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Island Investing

Riffs, rants, and the upside of investing from way off Wall Street


Island Investing: Inflation

From my column in today’s Keys Weekly. Also, Key West editor Josie Koler is now on Twitter, too. She’s @josiekwweekly.

Q. How concerned should I be about inflation?

A. Be concerned, but don’t panic yet.

Inflation is an increase in the general level of prices of goods and services. When the level of prices rises, a dollar buys less today than it did yesterday. So inflation erodes the purchasing power of money, penalizing people who save.

The rate of inflation depends on growth in the money supply. Because the government has flooded the economy with money to rescue the banking system, it’s very likely we will eventually see higher inflation.

Traditionally, central banks like the Federal Reserve raise interest rates to slow the growth in the money supply and keep inflation in check. Given the amount of money injected into the economy lately, however, there is concern about how fast inflation will rise once it does appear – and how high interest rates will have to be raised in order to control it. Higher interest rates make borrowing money that much more expensive, crimping economic growth.

What’s that mean for investors?

There is no shortage of opinions about the best way to “inflation-proof” your portfolio, but don’t let the tail wag the dog. Those with the most to lose in a surge of inflation will be holders of bonds and other fixed-income assets. Stock investors should consider whether the companies they own are in a strong enough competitive position to pass on any increases in costs to consumers. Commodities like oil, grains and metals also increase in price as inflation rises.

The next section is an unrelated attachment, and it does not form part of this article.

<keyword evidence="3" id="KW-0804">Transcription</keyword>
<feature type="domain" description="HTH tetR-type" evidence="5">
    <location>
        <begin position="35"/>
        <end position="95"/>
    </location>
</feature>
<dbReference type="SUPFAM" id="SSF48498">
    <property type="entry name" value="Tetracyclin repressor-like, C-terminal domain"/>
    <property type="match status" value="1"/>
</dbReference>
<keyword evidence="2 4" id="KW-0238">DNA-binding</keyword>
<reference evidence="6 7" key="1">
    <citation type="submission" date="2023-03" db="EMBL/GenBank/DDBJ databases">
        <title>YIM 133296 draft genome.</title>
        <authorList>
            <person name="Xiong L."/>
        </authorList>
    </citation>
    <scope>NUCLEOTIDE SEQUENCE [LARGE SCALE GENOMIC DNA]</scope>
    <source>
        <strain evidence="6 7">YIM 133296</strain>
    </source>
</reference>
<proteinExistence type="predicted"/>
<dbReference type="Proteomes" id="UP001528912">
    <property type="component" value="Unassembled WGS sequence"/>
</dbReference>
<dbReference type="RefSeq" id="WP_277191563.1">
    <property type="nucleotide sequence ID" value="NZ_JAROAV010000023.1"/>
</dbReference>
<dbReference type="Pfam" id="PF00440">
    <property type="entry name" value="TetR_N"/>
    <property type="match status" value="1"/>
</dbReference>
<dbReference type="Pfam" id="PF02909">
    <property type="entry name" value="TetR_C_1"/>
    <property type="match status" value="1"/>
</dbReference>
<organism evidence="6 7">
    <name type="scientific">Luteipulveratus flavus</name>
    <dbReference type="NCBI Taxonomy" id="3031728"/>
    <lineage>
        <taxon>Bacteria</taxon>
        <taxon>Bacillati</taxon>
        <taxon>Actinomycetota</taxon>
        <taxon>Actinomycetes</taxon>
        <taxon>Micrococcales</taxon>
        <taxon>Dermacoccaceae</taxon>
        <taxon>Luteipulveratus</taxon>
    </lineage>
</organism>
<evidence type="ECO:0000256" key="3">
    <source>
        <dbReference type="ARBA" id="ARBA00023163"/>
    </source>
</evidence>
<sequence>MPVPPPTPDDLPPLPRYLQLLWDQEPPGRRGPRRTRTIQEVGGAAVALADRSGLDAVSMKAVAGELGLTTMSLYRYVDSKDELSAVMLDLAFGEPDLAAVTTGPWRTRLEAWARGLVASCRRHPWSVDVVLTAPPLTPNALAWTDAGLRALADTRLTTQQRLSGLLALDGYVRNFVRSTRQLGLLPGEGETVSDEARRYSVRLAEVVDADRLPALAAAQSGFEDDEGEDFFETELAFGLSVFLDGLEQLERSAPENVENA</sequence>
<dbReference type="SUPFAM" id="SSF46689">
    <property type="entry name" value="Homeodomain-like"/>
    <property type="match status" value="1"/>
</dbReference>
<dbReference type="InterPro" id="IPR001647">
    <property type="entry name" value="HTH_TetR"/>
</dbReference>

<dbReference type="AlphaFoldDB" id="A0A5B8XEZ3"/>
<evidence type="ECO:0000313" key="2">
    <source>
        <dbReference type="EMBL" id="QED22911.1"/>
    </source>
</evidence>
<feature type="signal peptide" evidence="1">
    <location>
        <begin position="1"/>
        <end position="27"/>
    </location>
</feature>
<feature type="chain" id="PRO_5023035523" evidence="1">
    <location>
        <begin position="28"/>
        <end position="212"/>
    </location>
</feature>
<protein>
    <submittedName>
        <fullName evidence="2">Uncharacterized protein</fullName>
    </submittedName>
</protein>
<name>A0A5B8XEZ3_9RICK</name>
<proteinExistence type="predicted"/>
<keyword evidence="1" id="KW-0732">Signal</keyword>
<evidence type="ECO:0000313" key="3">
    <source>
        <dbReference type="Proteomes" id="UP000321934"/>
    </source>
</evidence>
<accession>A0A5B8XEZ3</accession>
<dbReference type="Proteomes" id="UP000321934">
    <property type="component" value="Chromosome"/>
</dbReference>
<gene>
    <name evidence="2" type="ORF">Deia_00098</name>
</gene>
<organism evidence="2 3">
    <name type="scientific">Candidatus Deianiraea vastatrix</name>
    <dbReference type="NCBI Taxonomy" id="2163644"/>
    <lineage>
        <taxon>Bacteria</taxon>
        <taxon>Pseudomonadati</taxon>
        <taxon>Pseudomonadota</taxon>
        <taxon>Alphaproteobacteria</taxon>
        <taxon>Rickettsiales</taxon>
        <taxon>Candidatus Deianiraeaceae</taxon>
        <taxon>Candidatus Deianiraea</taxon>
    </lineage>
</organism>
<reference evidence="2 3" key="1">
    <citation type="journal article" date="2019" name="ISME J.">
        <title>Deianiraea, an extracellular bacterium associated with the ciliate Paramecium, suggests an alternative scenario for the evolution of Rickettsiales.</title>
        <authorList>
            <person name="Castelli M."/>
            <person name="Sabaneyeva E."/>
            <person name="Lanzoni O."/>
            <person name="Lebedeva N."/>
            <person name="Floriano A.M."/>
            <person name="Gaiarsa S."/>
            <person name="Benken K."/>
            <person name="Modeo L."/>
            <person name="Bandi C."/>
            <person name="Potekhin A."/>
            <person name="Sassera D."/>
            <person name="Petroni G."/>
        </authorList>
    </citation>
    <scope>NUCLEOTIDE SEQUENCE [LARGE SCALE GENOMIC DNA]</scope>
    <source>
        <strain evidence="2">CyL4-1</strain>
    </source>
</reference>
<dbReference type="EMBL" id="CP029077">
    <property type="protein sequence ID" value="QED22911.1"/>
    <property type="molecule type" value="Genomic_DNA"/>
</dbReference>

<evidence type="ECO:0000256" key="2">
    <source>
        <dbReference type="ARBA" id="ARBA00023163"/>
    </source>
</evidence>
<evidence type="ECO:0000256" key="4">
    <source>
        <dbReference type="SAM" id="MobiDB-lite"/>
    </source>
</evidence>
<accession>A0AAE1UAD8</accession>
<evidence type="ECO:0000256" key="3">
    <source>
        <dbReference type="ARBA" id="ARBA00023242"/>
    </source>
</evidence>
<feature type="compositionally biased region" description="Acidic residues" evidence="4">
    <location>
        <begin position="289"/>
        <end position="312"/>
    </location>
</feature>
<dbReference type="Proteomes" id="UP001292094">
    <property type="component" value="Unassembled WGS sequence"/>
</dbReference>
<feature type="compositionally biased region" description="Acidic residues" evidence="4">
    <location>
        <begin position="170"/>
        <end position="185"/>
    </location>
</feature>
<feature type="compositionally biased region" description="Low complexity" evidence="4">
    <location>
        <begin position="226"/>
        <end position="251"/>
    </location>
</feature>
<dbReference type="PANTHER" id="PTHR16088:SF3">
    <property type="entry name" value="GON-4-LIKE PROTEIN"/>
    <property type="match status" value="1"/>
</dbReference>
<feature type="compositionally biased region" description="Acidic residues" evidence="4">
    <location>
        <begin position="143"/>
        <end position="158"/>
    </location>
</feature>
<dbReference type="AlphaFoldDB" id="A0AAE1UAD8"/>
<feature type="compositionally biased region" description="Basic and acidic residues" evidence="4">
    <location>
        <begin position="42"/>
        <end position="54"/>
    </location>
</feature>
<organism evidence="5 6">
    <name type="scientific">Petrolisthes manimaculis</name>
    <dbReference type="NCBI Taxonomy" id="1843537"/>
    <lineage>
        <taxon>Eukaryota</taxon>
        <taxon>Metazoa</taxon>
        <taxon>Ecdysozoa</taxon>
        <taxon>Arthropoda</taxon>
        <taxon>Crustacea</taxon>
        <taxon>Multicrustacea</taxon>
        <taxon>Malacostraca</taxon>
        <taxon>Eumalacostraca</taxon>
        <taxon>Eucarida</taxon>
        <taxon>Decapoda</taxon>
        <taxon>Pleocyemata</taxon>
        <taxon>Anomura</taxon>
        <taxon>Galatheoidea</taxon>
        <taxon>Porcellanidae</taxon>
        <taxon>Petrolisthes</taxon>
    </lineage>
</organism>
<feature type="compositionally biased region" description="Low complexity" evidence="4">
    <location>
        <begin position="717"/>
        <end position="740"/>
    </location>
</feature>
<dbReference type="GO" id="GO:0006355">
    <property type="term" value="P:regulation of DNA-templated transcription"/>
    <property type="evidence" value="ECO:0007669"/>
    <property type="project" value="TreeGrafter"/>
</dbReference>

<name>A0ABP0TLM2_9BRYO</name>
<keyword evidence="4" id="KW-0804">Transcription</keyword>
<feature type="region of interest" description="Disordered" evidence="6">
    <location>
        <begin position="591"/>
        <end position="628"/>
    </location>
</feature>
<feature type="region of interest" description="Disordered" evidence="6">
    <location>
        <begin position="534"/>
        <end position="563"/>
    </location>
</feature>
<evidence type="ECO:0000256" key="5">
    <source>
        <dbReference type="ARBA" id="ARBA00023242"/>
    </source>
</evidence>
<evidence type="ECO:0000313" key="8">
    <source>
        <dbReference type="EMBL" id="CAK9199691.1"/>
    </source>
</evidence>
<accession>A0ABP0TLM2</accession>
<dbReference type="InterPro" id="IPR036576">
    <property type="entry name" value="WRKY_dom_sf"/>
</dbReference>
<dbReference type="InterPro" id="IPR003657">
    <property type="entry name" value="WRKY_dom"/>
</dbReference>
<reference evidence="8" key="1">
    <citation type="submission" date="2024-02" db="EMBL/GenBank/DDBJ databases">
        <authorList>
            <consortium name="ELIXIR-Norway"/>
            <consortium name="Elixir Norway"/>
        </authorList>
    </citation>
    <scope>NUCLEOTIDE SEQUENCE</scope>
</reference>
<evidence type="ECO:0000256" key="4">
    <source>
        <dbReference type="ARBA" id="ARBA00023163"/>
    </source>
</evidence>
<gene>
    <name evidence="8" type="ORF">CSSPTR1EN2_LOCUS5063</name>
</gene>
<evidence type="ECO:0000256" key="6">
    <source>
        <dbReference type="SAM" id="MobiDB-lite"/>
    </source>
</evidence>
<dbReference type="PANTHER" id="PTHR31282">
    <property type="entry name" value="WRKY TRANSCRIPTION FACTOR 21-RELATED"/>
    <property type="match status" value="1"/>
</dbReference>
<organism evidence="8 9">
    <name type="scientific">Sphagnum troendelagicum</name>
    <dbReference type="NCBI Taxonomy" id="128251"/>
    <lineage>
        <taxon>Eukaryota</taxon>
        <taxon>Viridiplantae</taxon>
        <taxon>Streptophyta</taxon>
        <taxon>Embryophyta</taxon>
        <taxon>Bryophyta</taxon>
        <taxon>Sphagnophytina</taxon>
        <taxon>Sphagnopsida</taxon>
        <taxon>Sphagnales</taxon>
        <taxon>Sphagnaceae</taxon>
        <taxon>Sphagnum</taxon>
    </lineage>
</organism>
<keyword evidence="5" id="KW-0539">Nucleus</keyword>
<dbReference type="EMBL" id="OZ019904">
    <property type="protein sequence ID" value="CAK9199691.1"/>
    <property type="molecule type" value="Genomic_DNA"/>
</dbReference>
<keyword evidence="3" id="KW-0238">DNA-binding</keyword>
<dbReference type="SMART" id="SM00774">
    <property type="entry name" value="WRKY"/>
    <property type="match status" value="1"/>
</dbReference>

Inflation is the friend of the real estate investor, too, assuming a fixed-rate mortgage. Historically, real estate appreciation has outpaced inflation by a few percentage points a year. By borrowing money through a fixed-rate mortgage, you are using leverage to magnify that gain even more over time.

In addition, while income increases as inflation does, a mortgage does not, so real estate owners will be paying off debt with money that is really worth less than the cash that was originally borrowed. More notably, you’ll also have more cash left over at the end of every month.